Nitrogen and carbon fractionation in planetary magma oceans and origin of the superchondritic C/N ratio in the bulk silicate Earth

1,2Yuan Li,3Michael Wiedenbeck,5Brian Monteleone,4Rajdeep Dasgupta,4Gelu Costin,1,2Zenghao Gao,1,2Wenhua Lu
Earth and Planetary Science Letters 605, 118032 Link to Article []
1State Key Laboratory of Isotope Geochemistry, Guangzhou Institute of Geochemistry, Chinese Academy of Sciences, Guangzhou 510640, China
2CAS Center for Excellence in Deep Earth Science, Guangzhou, 510640, China
3Helmholtz Zentrum Potsdam, Deutsches GeoForschungZentrum, GFZ, Telegrafenberg, 14473 Potsdam, Germany
4Department of Geology and Geophysics, Woods Hole Oceanographic Institution, Woods Hole, MA 02543, USA
5Department of Earth, Environmental, and Planetary Sciences, Rice University, 6100 Main Street, MS 126, Houston, TX 77005, USA
Copyright Elsevier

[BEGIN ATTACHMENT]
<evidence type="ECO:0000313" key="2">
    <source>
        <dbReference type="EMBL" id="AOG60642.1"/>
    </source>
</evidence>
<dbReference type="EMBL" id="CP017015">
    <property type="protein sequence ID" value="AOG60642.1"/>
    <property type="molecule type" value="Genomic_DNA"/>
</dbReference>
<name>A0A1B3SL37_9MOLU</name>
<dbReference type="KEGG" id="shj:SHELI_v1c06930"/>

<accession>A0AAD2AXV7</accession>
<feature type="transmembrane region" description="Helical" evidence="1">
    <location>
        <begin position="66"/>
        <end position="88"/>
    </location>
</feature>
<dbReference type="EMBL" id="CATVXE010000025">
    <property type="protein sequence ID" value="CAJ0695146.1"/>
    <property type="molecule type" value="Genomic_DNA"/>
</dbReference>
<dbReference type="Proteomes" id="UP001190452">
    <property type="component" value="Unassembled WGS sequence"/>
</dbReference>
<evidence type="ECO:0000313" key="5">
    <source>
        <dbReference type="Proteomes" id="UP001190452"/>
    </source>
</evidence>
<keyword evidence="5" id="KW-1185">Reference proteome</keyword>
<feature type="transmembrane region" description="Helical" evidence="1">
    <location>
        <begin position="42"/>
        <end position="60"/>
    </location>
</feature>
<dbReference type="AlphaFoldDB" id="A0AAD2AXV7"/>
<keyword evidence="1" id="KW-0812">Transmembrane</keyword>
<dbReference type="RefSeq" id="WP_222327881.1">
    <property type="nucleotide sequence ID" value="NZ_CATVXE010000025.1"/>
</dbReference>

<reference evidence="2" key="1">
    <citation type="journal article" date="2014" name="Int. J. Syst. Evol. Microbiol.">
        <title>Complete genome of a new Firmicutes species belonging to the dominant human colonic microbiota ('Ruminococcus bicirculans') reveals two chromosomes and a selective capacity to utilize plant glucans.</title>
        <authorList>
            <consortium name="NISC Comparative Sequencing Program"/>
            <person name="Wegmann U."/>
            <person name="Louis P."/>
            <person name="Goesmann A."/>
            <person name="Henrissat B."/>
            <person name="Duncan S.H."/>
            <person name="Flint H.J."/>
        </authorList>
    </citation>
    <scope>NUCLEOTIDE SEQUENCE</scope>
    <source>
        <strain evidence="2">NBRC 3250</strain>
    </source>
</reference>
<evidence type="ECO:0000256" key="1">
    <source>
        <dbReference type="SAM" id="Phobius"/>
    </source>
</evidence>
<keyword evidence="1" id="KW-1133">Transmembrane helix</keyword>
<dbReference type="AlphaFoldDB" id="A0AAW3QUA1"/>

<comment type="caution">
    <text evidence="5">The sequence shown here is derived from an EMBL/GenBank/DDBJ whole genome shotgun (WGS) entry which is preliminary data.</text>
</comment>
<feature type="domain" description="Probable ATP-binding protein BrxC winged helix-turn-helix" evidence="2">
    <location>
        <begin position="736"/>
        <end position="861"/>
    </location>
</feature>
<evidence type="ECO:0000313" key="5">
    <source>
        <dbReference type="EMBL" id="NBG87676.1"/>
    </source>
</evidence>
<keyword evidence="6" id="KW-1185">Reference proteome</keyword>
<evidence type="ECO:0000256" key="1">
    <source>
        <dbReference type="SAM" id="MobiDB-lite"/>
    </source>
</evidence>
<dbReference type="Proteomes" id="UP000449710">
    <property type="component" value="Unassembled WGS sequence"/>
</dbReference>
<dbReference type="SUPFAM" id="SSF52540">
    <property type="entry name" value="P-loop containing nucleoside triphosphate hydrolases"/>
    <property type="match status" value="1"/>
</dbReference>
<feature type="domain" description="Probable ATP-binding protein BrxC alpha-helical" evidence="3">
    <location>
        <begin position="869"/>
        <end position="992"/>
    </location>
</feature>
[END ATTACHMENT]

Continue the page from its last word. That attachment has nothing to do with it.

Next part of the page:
Volatiles are important for planetary geodynamics, climate, and habitability. The C/N ratio of the bulk silicate Earth (BSE) is superchondritic, which provides a useful tool for understanding the origin of Earth’s volatiles. The Earth accreted largely from differentiated planetesimals and embryos, and the fate of nitrogen and carbon in magma oceans (MOs) of such rocky bodies is key in shaping the BSE’s C/N ratio. Here we present experiments performed at 0.3–3 GPa and 1400–1600 °C to determine both the solubility and partitioning of nitrogen and carbon between Fe-rich metallic and silicate melts at graphite-saturation and the saturation of N2-rich gas. The quenched samples were analyzed by electron microprobe, secondary ion mass spectrometry, and Raman spectroscopy for their N–C–H–O contents and speciation. Our results show that the C/N solubility ratios of the silicate melts (ppm/ppm by wt.) are a multi-function of pressure, temperature, silicate melt composition, and mainly oxygen fugacity (fO2), and increase from 0.01 to 1.6 with increasing fO2 from IW-3.7 to IW+0.4 (IW refers to the iron–wüstite buffer). Raman spectra and theoretical considerations reveal that the main species in silicate melts are N2, N3−, and N–H in the case of nitrogen, and CO, CO2−3, and C–H in the case of carbon. Nitrogen and carbon may also form complex species, which, however, could not be identified presently. The metal/silicate partition coefficients of nitrogen and carbon  are 1–114 and 34–3050, respectively. The  ratios are 1.5–1100, which decrease with increasing pressure, fO2, and the water content in silicate melts. Our results imply that N–C fractionation could occur during core-formation and silicate MO degassing. For a rocky body starting with a chondritic C/N ratio, core-formation would result in a superchondritic C/N ratio in its core if that rocky body is S- and Si-poor. However, a superchondritic C/N ratio can also be achieved in the silicate mantle through C-saturation coupled with preferential nitrogen degassing and loss into space, if the rocky body is oxidized and has a S-rich core, or is reduced and has a Si-rich core. Both Earth’s accretion of planetesimals and embryos with cores as the major nitrogen and carbon reservoirs, and Earth’s disequilibrium accretion of C-saturated embryos through core–core merging, could have helped establish the BSE’s superchondritic C/N ratio. During Earth’s accretion of the last few giant impactors, multiple episodes of MO degassing and erosion-induced atmospheric loss would have also favored the formation of a superchondritic C/N ratio in the BSE, due to the oxidized nature of Earth’s surface MO (fO2 > IW) and the preferential loss of nitrogen into space. Finally, we emphasize that oxidization of emulsified planetesimal cores in Earth’s upper mantle during its final accretion stages could have further helped establish the BSE’s superchondritic C/N ratio. Accordingly, the BSE’s superchondritic C/N ratio may be an outcome of combined processes operating both on the accreted planetesimals and embryos and on the proto-Earth itself.


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